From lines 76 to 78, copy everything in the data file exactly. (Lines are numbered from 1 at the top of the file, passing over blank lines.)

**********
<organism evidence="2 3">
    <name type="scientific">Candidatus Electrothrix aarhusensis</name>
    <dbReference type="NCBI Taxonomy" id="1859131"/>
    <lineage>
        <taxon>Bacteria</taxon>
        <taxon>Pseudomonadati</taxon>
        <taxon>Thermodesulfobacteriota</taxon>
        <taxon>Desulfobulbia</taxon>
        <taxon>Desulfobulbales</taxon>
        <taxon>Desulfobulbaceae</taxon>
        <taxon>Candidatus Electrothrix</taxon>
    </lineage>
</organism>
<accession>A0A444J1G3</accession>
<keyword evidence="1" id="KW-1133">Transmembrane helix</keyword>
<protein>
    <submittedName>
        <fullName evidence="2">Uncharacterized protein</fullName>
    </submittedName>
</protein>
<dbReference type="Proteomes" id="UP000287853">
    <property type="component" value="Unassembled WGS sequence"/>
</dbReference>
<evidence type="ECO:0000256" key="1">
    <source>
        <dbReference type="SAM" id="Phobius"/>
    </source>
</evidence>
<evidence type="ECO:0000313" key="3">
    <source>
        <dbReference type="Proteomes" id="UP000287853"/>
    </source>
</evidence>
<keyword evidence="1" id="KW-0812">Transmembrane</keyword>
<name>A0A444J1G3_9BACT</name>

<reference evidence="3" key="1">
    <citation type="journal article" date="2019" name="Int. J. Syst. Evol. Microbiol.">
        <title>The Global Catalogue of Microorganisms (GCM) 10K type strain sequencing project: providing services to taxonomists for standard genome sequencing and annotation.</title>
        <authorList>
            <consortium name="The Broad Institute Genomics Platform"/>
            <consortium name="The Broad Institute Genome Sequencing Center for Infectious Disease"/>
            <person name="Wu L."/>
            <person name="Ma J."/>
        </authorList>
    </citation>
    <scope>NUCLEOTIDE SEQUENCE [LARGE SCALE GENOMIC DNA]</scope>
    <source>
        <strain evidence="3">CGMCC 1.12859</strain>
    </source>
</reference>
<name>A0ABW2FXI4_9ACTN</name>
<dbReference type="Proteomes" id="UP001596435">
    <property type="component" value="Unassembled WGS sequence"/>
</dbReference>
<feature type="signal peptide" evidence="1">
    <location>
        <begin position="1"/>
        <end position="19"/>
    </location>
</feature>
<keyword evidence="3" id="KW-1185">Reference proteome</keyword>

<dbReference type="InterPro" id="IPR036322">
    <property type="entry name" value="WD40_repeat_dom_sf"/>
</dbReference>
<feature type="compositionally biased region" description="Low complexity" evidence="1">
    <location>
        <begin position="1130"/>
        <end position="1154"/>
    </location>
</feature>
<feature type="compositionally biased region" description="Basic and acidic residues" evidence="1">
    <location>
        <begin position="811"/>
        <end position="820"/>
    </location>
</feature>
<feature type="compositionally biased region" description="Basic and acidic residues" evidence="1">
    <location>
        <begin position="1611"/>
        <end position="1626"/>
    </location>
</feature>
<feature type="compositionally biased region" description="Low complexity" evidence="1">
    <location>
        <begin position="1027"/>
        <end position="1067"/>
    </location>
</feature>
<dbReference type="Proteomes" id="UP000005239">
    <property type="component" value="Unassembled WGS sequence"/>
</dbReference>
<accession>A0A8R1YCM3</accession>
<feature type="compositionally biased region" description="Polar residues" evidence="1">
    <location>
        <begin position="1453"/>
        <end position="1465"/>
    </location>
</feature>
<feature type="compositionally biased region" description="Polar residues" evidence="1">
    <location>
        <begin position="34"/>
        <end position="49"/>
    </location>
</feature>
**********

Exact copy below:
</feature>
<feature type="compositionally biased region" description="Basic and acidic residues" evidence="1">
    <location>